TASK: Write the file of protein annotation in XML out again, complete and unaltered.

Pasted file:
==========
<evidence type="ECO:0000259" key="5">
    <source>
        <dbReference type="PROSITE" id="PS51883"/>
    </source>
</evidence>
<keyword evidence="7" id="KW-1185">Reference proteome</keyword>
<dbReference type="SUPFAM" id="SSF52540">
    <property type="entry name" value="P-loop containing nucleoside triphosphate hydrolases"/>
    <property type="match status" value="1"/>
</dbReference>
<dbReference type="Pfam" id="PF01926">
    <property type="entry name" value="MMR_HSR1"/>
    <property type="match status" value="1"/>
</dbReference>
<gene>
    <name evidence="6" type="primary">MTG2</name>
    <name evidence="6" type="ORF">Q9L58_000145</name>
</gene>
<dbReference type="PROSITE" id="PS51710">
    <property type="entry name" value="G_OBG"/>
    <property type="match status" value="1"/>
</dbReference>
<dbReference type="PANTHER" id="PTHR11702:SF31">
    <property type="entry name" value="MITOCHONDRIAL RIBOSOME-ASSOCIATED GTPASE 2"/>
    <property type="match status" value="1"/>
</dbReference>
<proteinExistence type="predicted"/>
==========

<evidence type="ECO:0000259" key="5">
    <source>
        <dbReference type="PROSITE" id="PS51883"/>
    </source>
</evidence>
<keyword evidence="7" id="KW-1185">Reference proteome</keyword>
<dbReference type="SUPFAM" id="SSF52540">
    <property type="entry name" value="P-loop containing nucleoside triphosphate hydrolases"/>
    <property type="match status" value="1"/>
</dbReference>
<dbReference type="Pfam" id="PF01926">
    <property type="entry name" value="MMR_HSR1"/>
    <property type="match status" value="1"/>
</dbReference>
<gene>
    <name evidence="6" type="primary">MTG2</name>
    <name evidence="6" type="ORF">Q9L58_000145</name>
</gene>
<dbReference type="PROSITE" id="PS51710">
    <property type="entry name" value="G_OBG"/>
    <property type="match status" value="1"/>
</dbReference>
<dbReference type="PANTHER" id="PTHR11702:SF31">
    <property type="entry name" value="MITOCHONDRIAL RIBOSOME-ASSOCIATED GTPASE 2"/>
    <property type="match status" value="1"/>
</dbReference>
<proteinExistence type="predicted"/>